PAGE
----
Re: trust and identity on the internet

Date: Tue Mar 23 2004 - 15:51:19 PST

What a technically complex thing, Bill! I just realized how aliterate I
am concerning IT! This was an enlightening note! Let us hope that Bill
Gates will not achieve his goal of charging us for sending e-mails!

Quoting Bill Barowy <>:

> On Monday 22 March 2004 9:27 pm, wrote:
> > And what will happen with our email identities once we have to pay
> for
> > sending emails? Would that stop spoofing in a "cheaper" way,
> > technologically speaking, but in a more expensive way,
> democratically
> > speaking? What is the exchange value of trust? What is its use
> value?
> > What is more expensive, to trust somebody's identity by default or
> to
> > mistrust somebody's by default? It seems that our biological
> > disposition is to trust those that are immediately close to us (ask
> a
> > developing baby) but we can be very sophisticated in developing
> > cultures of mistrust to the others.
> These are compelling socio-technological questions, David. There's
> an old
> cartoon "On the Internet no one knows your a dog" which has a dog
> sitting at
> a computer. How do we get to know people? Another way to ask this
> is how do
> we normally verify people's identities?
> Sometimes we do it face to face (f2f). I've met several xmca'ers
> first
> through this medium, but I felt highly interested in meeting them
> f2f.
> Sometimes this was through conferences, but other times just through
> having
> dinner together when my travel brought me near to them, or them near
> to me.
> Sometimes we rely upon a third party, such as the state or federal
> government.
> We trust the government to make the verification for us -- the
> process of
> authentication. A driver's license or passport or perhaps a birth
> certificate. But then we try match the face with that on the ID if
> we really
> want to be safe(r).
> Being on line poses special problems. Right now there is little
> authentication mechanism for xmca, so I can pose as Nate, and he can
> pose as
> me, as we both did recently. (What xmca does to verify is only that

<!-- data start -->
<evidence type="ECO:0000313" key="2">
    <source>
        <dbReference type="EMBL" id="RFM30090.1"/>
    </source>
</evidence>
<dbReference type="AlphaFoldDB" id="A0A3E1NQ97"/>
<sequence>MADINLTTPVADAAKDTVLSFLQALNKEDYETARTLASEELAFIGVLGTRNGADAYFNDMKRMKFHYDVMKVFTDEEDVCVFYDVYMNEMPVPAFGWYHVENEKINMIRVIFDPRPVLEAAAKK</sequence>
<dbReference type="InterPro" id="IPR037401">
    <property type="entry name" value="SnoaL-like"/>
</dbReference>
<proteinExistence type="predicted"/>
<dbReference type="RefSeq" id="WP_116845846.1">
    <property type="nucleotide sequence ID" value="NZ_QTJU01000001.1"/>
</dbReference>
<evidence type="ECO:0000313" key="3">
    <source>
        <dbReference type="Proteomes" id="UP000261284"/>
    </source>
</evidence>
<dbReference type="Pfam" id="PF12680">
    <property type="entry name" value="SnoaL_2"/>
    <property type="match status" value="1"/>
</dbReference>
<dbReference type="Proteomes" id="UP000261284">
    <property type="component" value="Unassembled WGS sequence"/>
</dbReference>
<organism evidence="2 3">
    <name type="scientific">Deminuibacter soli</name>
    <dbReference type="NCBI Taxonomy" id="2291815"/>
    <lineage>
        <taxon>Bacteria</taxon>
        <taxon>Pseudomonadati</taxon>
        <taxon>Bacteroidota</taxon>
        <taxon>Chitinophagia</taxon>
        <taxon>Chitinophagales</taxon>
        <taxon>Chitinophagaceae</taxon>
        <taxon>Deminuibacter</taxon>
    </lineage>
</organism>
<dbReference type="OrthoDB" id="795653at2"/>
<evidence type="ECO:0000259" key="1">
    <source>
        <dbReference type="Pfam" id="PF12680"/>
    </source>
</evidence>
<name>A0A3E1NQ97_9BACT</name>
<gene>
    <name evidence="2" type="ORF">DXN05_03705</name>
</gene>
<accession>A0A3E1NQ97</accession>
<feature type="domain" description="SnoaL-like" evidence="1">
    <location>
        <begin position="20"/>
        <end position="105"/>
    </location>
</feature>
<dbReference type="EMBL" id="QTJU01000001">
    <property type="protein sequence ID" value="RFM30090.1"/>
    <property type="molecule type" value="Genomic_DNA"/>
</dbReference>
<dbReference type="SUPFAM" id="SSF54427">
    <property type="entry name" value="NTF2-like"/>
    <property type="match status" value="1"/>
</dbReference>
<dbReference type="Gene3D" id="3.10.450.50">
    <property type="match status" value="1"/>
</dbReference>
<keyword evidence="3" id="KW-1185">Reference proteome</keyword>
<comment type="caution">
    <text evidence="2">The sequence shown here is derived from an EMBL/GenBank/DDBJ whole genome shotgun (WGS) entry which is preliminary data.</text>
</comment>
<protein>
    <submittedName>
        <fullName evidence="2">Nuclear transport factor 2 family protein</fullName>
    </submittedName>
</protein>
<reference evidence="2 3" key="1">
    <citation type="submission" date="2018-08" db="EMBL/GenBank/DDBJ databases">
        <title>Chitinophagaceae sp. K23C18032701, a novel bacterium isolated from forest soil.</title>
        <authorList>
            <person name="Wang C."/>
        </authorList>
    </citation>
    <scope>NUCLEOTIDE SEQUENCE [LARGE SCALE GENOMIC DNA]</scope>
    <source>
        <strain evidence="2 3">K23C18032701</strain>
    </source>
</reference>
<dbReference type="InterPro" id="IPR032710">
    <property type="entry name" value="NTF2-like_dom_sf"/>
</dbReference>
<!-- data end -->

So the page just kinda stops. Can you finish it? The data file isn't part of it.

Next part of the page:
> the
> address appearing in the "from" field is in its list of members.
> since are
> both members we could send emails as each other)
> How did I know it was Nate spoofing to be me? Well, part of my
> identity is
> that of computer geek, and I've learned to read the signatures of
> emails. I
> was lucky, cause N did not forge everything, just the "from" address.
> By
> probing deeper into the email, and having a past record of N's posts
> to
> compare, the guess seemed like a pretty good one.
> The Nigerian 419 fraud takes advantage of the anonymizing qualities
> of the
> Internet to convince people to give away their bank account numbers
> and other
> socio-technical extensions of identity so that the thieves may spoof
> the
> banks into giving the thieves the victims money. Or even worse, the
> victim
> travels to the ivory coast where (s)he is held for ransom. Identity
> is not
> confined to who you think you are. It is also who others think you
> are.
> None of these problems are solved by paying to send emails. But how
> to trust
> someone does become a more explicit process specifically because
> mechanization is involved. It's an interesting twist of the usual
> *operations --> moves to --> mechanization* process Leont'ev wrote
> about. To
> trust someone successfully on the Internet the process goes from
> being
> completely untrusting to being more trusting, and the only
> interaction one
> ever trusts completely is with oneself. And even then that is not a
> good
> idea. First, one must make the decision not to trust a single medium
> of